By page 140 he has begun to understand what is around him.

I am beginning to develop a feel for the ice now, as I circle the deck in the freezing dark, listening to it. It is like weather, like rain or mist, in the way it comes upon us according to its own laws. It is like the sea in its tenacity and its restlessness, in the way it moves ship tracks, grapples down buoys, traps stragglers and climbs hulls. It is like rust, like entropy, in the way it sidles aboard, rinds the rails with icicles, patches the decks and stiffens the ropes. But in its reformations and renewals, in its unpredictability and its beauty, ice is all but alive.

The surroundings on the ship and sea elate and exhilarate but good travel writing is multi-hued. Icebreaker is overshadowed by a melancholy of lament. Human time is small beside that of geospatial change. Finland itself is rising by ten millimetres a year. The loss of ice with its vast capacity for reflecting the sun’s radiation will expose bare tundra. The release of methane on a vast scale has the potential to trigger a vicious cycle of climatic change. Methane has twenty-three times the warming power of carbon dioxide.

The ship itself is implicated. Were the combined fleets of ships a nation they would be collected the seventh most polluting country. An icebreaker alone can consume 100 tonnes of fuel a day. For comparative purposes, an average Finnish family home might use 1.5 tonnes a year.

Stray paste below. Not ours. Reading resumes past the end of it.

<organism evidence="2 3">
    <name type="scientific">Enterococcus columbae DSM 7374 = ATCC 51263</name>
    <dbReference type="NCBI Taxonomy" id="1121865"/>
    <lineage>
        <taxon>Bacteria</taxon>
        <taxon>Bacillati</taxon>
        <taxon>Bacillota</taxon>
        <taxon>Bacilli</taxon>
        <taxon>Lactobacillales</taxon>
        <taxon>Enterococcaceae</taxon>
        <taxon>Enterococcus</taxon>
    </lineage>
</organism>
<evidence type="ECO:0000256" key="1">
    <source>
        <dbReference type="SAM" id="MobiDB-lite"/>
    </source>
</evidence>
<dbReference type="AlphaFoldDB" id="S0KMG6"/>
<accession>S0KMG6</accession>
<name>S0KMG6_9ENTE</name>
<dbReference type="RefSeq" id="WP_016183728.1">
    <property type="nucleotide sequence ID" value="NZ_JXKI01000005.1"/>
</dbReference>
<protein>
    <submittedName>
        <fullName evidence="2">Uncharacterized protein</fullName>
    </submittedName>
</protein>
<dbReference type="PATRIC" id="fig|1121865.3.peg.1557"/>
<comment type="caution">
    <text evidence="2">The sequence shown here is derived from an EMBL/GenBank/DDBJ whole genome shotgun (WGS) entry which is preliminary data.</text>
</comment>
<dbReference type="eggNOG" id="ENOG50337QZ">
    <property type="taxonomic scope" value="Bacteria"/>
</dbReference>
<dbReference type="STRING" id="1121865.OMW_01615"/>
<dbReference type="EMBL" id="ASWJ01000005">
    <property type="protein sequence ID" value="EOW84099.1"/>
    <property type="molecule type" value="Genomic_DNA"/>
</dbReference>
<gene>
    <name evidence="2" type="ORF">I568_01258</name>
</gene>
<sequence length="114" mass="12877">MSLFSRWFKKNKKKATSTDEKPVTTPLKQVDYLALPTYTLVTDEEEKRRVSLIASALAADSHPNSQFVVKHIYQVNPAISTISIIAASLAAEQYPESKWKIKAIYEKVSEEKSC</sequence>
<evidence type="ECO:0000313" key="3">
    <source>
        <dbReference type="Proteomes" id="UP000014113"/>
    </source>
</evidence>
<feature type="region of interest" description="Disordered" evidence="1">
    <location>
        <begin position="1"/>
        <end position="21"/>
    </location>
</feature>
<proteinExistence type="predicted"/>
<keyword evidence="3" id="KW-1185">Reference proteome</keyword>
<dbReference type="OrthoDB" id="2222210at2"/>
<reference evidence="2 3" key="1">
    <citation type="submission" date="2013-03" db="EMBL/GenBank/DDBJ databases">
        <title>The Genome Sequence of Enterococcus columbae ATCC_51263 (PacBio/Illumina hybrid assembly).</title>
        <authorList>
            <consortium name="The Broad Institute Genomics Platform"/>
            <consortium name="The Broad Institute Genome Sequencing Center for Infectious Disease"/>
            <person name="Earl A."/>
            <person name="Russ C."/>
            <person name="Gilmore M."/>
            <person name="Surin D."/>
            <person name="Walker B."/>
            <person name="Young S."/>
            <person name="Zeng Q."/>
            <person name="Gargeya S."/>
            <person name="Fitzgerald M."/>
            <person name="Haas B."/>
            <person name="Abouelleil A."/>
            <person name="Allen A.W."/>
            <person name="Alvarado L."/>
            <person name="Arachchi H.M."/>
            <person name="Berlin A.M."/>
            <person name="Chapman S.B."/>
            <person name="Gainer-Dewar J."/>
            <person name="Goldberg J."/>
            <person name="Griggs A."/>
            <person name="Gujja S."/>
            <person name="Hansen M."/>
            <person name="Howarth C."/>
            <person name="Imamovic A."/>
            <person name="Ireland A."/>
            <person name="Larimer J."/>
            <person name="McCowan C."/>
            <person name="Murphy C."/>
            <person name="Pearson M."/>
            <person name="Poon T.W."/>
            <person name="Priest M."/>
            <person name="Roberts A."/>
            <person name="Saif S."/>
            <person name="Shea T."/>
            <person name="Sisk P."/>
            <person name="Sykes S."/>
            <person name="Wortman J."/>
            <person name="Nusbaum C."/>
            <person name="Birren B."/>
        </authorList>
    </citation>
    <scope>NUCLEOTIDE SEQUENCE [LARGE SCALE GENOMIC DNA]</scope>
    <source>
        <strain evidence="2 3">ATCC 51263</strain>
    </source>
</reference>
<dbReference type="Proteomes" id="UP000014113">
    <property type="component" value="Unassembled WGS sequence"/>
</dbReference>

But Icebreaker has an unfailing quality of prose to match the epic splendour that the author witnesses. Clare steps out onto the Baltic. “While standing on a mountain top grants you the vista of a scoop of space, from valley bottom to cloud level and beyond, standing on the sea under clear air erases depth and height. The sky begins in the snow under your boots. You are simultaneously huge and as tiny as a fleck.”

As for the role of humans ours is the species with the prowess to engineer the vessels to plough the ice and create the channels for trade. But it is a role that is still minor to the gigantism of the Earth. “Now I think of ice as a being,” Clare writes “its movements, its agency, the way it determines, yields, thickens, prevents, makes wonderful. I think of ice as Gaia, as a world spirit has given form and colour. Sea ice can be infinitely studied, tracked and measured, hymned and wondered at; sea ice can be hacked and broken, but sea ice cannot be made by us and cannot be controlled.”


Horatio Clare‘s travel novel, Icebreaker: A Voyage Far North is available now.

Adam Somerset is an avid contributor to Wales Arts Review.

For other articles included in this collection, go here.